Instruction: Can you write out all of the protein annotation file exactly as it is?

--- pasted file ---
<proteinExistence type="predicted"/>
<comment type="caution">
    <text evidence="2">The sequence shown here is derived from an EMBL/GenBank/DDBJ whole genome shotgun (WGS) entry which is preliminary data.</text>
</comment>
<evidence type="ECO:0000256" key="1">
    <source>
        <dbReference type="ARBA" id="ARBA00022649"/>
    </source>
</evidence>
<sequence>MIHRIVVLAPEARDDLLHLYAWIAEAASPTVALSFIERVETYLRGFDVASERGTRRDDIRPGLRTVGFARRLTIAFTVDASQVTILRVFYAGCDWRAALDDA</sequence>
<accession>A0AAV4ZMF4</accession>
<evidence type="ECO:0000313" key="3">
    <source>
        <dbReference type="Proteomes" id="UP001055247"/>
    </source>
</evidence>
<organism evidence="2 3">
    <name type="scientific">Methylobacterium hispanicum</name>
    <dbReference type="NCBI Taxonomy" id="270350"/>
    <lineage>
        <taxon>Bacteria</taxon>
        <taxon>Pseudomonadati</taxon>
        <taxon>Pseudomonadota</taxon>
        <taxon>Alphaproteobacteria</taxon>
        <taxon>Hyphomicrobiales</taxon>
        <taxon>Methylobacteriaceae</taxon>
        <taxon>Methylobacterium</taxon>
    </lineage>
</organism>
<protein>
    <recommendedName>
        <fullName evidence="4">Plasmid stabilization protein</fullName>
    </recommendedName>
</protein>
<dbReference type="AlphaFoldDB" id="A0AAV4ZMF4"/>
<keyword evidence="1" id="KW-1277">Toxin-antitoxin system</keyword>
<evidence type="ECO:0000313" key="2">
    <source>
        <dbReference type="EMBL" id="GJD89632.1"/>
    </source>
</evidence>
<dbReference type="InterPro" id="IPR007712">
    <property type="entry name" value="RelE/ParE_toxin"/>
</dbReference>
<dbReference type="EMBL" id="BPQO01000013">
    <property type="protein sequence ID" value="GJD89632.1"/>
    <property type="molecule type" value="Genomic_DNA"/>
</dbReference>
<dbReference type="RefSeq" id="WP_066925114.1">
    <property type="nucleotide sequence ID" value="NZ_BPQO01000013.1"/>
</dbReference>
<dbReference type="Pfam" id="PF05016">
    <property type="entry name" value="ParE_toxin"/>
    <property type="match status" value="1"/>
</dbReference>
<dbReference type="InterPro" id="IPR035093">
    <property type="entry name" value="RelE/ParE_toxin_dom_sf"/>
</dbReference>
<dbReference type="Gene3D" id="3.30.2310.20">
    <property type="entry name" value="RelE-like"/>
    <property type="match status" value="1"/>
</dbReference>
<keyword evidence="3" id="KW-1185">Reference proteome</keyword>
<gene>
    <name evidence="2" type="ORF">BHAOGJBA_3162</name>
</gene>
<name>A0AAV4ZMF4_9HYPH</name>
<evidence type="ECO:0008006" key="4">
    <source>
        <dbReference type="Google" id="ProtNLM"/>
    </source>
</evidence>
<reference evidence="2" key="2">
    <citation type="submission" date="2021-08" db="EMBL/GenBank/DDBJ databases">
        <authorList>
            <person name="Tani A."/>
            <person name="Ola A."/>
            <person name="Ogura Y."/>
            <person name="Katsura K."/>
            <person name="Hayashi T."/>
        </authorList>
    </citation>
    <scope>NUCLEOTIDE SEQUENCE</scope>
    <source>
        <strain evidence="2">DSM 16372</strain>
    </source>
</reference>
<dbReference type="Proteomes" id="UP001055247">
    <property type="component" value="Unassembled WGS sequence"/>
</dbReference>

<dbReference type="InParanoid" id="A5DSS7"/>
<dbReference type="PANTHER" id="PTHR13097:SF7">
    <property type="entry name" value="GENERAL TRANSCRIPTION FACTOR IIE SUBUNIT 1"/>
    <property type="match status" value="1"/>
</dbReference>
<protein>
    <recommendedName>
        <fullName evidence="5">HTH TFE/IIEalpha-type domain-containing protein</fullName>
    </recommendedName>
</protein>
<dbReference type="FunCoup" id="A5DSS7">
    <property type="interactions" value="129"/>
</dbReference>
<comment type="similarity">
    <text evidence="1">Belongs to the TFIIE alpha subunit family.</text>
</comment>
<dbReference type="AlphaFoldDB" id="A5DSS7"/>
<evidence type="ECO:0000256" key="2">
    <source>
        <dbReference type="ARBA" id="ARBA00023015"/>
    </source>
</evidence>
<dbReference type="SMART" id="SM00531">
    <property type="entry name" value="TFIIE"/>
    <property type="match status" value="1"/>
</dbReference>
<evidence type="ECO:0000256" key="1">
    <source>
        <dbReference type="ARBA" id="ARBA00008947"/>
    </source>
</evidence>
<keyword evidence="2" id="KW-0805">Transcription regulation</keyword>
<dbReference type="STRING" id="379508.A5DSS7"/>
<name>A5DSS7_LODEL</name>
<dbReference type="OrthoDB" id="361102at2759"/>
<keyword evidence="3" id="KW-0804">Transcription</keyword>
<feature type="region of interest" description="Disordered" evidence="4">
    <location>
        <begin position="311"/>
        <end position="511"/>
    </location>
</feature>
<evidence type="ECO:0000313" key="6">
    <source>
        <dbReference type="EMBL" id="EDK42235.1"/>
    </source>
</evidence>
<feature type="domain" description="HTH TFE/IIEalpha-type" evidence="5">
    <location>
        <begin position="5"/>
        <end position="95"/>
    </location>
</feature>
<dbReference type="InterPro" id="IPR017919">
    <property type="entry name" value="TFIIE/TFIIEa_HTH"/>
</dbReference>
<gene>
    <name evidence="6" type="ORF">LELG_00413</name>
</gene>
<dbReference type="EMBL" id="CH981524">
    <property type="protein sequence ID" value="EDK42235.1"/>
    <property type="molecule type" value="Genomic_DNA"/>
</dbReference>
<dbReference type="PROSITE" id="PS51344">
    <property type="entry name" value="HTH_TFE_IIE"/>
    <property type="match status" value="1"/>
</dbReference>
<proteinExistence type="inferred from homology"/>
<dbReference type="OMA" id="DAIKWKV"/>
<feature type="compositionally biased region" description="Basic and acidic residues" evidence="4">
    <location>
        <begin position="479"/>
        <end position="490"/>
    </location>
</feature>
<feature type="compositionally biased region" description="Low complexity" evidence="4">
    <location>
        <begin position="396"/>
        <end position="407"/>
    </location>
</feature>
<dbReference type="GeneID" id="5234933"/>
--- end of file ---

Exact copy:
<proteinExistence type="predicted"/>
<comment type="caution">
    <text evidence="2">The sequence shown here is derived from an EMBL/GenBank/DDBJ whole genome shotgun (WGS) entry which is preliminary data.</text>
</comment>
<evidence type="ECO:0000256" key="1">
    <source>
        <dbReference type="ARBA" id="ARBA00022649"/>
    </source>
</evidence>
<sequence>MIHRIVVLAPEARDDLLHLYAWIAEAASPTVALSFIERVETYLRGFDVASERGTRRDDIRPGLRTVGFARRLTIAFTVDASQVTILRVFYAGCDWRAALDDA</sequence>
<accession>A0AAV4ZMF4</accession>
<evidence type="ECO:0000313" key="3">
    <source>
        <dbReference type="Proteomes" id="UP001055247"/>
    </source>
</evidence>
<organism evidence="2 3">
    <name type="scientific">Methylobacterium hispanicum</name>
    <dbReference type="NCBI Taxonomy" id="270350"/>
    <lineage>
        <taxon>Bacteria</taxon>
        <taxon>Pseudomonadati</taxon>
        <taxon>Pseudomonadota</taxon>
        <taxon>Alphaproteobacteria</taxon>
        <taxon>Hyphomicrobiales</taxon>
        <taxon>Methylobacteriaceae</taxon>
        <taxon>Methylobacterium</taxon>
    </lineage>
</organism>
<protein>
    <recommendedName>
        <fullName evidence="4">Plasmid stabilization protein</fullName>
    </recommendedName>
</protein>
<dbReference type="AlphaFoldDB" id="A0AAV4ZMF4"/>
<keyword evidence="1" id="KW-1277">Toxin-antitoxin system</keyword>
<evidence type="ECO:0000313" key="2">
    <source>
        <dbReference type="EMBL" id="GJD89632.1"/>
    </source>
</evidence>
<dbReference type="InterPro" id="IPR007712">
    <property type="entry name" value="RelE/ParE_toxin"/>
</dbReference>
<dbReference type="EMBL" id="BPQO01000013">
    <property type="protein sequence ID" value="GJD89632.1"/>
    <property type="molecule type" value="Genomic_DNA"/>
</dbReference>
<dbReference type="RefSeq" id="WP_066925114.1">
    <property type="nucleotide sequence ID" value="NZ_BPQO01000013.1"/>
</dbReference>
<dbReference type="Pfam" id="PF05016">
    <property type="entry name" value="ParE_toxin"/>
    <property type="match status" value="1"/>
</dbReference>
<dbReference type="InterPro" id="IPR035093">
    <property type="entry name" value="RelE/ParE_toxin_dom_sf"/>
</dbReference>
<dbReference type="Gene3D" id="3.30.2310.20">
    <property type="entry name" value="RelE-like"/>
    <property type="match status" value="1"/>
</dbReference>
<keyword evidence="3" id="KW-1185">Reference proteome</keyword>
<gene>
    <name evidence="2" type="ORF">BHAOGJBA_3162</name>
</gene>
<name>A0AAV4ZMF4_9HYPH</name>
<evidence type="ECO:0008006" key="4">
    <source>
        <dbReference type="Google" id="ProtNLM"/>
    </source>
</evidence>
<reference evidence="2" key="2">
    <citation type="submission" date="2021-08" db="EMBL/GenBank/DDBJ databases">
        <authorList>
            <person name="Tani A."/>
            <person name="Ola A."/>
            <person name="Ogura Y."/>
            <person name="Katsura K."/>
            <person name="Hayashi T."/>
        </authorList>
    </citation>
    <scope>NUCLEOTIDE SEQUENCE</scope>
    <source>
        <strain evidence="2">DSM 16372</strain>
    </source>
</reference>
<dbReference type="Proteomes" id="UP001055247">
    <property type="component" value="Unassembled WGS sequence"/>
</dbReference>

<dbReference type="InParanoid" id="A5DSS7"/>
<dbReference type="PANTHER" id="PTHR13097:SF7">
    <property type="entry name" value="GENERAL TRANSCRIPTION FACTOR IIE SUBUNIT 1"/>
    <property type="match status" value="1"/>
</dbReference>
<protein>
    <recommendedName>
        <fullName evidence="5">HTH TFE/IIEalpha-type domain-containing protein</fullName>
    </recommendedName>
</protein>
<dbReference type="FunCoup" id="A5DSS7">
    <property type="interactions" value="129"/>
</dbReference>
<comment type="similarity">
    <text evidence="1">Belongs to the TFIIE alpha subunit family.</text>
</comment>
<dbReference type="AlphaFoldDB" id="A5DSS7"/>
<evidence type="ECO:0000256" key="2">
    <source>
        <dbReference type="ARBA" id="ARBA00023015"/>
    </source>
</evidence>
<dbReference type="SMART" id="SM00531">
    <property type="entry name" value="TFIIE"/>
    <property type="match status" value="1"/>
</dbReference>
<evidence type="ECO:0000256" key="1">
    <source>
        <dbReference type="ARBA" id="ARBA00008947"/>
    </source>
</evidence>
<keyword evidence="2" id="KW-0805">Transcription regulation</keyword>
<dbReference type="STRING" id="379508.A5DSS7"/>
<name>A5DSS7_LODEL</name>
<dbReference type="OrthoDB" id="361102at2759"/>
<keyword evidence="3" id="KW-0804">Transcription</keyword>
<feature type="region of interest" description="Disordered" evidence="4">
    <location>
        <begin position="311"/>
        <end position="511"/>
    </location>
</feature>
<evidence type="ECO:0000313" key="6">
    <source>
        <dbReference type="EMBL" id="EDK42235.1"/>
    </source>
</evidence>
<feature type="domain" description="HTH TFE/IIEalpha-type" evidence="5">
    <location>
        <begin position="5"/>
        <end position="95"/>
    </location>
</feature>
<dbReference type="InterPro" id="IPR017919">
    <property type="entry name" value="TFIIE/TFIIEa_HTH"/>
</dbReference>
<gene>
    <name evidence="6" type="ORF">LELG_00413</name>
</gene>
<dbReference type="EMBL" id="CH981524">
    <property type="protein sequence ID" value="EDK42235.1"/>
    <property type="molecule type" value="Genomic_DNA"/>
</dbReference>
<dbReference type="PROSITE" id="PS51344">
    <property type="entry name" value="HTH_TFE_IIE"/>
    <property type="match status" value="1"/>
</dbReference>
<proteinExistence type="inferred from homology"/>
<dbReference type="OMA" id="DAIKWKV"/>
<feature type="compositionally biased region" description="Basic and acidic residues" evidence="4">
    <location>
        <begin position="479"/>
        <end position="490"/>
    </location>
</feature>
<feature type="compositionally biased region" description="Low complexity" evidence="4">
    <location>
        <begin position="396"/>
        <end position="407"/>
    </location>
</feature>
<dbReference type="GeneID" id="5234933"/>